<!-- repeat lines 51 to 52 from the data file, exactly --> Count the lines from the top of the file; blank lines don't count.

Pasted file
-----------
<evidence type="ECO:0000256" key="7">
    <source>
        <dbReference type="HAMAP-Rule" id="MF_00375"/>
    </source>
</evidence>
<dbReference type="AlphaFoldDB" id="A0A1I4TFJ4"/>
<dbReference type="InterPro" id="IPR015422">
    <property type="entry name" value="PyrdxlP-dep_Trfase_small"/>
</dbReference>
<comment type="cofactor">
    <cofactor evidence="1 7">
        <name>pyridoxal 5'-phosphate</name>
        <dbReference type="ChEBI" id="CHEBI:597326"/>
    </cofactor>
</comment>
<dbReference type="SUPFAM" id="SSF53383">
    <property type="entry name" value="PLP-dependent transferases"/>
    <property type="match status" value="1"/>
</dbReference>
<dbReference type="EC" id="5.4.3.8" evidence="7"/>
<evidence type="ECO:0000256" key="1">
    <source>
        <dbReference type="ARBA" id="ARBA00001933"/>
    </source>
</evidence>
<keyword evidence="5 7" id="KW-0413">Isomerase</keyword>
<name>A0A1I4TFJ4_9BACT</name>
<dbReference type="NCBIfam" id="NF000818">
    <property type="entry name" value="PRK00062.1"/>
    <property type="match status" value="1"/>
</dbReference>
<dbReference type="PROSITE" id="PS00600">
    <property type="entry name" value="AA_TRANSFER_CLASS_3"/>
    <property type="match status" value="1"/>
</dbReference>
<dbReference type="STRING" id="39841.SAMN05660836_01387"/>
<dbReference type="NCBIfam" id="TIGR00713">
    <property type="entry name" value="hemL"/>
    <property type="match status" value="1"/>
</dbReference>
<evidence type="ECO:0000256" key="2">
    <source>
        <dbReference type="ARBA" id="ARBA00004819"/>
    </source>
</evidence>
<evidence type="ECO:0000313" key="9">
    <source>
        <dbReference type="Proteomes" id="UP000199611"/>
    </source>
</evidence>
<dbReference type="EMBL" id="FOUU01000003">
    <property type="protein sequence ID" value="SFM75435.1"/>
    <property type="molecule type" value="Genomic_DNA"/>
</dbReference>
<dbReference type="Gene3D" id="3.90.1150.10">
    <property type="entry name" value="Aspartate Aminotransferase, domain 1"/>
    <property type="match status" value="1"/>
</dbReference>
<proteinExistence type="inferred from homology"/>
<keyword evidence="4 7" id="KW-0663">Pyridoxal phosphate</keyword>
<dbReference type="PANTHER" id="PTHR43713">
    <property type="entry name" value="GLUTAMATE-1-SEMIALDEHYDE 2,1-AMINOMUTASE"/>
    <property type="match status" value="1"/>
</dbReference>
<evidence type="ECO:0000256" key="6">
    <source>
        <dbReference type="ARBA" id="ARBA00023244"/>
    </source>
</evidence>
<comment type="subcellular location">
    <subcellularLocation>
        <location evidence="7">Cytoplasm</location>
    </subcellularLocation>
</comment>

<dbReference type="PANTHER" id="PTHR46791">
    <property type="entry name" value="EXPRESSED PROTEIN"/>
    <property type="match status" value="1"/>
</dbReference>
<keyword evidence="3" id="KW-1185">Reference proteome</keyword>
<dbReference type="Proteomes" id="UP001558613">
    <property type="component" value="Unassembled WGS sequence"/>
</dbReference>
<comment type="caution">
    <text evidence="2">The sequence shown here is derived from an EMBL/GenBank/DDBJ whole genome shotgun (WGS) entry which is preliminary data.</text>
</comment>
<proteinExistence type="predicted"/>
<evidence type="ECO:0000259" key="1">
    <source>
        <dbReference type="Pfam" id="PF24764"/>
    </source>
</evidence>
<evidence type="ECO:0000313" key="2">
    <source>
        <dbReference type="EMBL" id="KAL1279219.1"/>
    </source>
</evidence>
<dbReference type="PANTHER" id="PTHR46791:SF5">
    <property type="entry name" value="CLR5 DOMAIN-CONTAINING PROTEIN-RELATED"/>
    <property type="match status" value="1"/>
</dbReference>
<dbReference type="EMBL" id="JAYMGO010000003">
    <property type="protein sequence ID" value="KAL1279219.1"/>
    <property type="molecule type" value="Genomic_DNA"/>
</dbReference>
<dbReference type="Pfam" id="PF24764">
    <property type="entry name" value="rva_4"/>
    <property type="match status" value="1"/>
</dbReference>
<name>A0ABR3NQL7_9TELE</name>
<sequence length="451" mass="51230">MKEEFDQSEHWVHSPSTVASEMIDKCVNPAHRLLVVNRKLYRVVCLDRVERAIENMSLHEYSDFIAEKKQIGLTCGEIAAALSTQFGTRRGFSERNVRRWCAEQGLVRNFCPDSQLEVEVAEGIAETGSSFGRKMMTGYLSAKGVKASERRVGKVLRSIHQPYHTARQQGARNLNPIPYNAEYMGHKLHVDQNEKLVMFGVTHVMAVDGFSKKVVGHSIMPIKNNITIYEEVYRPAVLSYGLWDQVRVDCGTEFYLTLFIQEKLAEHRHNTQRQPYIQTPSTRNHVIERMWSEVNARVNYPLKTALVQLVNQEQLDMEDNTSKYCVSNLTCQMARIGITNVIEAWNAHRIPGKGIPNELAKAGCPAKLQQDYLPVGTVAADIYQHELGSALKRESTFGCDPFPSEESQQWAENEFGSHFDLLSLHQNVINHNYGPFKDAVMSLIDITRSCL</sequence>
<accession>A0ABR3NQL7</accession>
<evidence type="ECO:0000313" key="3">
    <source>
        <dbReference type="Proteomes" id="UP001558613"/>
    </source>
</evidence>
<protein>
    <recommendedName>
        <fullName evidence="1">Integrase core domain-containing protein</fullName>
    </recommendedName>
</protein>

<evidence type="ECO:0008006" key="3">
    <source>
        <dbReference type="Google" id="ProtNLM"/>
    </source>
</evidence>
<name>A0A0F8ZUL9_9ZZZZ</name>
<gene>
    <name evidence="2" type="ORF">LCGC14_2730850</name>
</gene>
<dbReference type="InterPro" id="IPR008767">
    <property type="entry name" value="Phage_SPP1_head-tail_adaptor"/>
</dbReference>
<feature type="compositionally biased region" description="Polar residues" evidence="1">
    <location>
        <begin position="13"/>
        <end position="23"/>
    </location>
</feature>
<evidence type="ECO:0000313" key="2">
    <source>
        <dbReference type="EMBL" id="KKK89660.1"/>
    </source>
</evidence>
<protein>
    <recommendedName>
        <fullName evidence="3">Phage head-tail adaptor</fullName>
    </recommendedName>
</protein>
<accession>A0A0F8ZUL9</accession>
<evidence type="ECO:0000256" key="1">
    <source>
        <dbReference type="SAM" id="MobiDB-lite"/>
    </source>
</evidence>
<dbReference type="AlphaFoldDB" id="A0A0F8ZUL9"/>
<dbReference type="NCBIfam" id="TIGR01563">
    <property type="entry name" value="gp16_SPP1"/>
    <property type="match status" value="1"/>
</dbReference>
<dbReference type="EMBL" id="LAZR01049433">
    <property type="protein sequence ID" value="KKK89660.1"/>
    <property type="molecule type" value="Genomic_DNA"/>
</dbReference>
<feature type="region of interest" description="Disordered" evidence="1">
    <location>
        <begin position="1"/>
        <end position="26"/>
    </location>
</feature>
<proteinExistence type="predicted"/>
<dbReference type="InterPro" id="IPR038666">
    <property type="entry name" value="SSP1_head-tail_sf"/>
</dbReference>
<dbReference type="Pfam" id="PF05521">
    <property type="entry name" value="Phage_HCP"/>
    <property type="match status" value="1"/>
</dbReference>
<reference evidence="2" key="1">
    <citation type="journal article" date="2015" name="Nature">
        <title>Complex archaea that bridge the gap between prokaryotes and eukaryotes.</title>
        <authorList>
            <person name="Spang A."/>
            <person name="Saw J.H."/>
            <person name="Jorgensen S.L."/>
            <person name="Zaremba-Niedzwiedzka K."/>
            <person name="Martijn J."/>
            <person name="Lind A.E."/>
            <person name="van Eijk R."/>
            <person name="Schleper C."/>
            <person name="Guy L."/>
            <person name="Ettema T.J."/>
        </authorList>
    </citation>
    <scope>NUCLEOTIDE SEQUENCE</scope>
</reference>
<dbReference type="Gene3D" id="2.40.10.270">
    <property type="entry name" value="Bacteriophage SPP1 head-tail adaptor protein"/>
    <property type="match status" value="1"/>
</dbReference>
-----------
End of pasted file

<dbReference type="EMBL" id="FOUU01000003">
    <property type="protein sequence ID" value="SFM75435.1"/>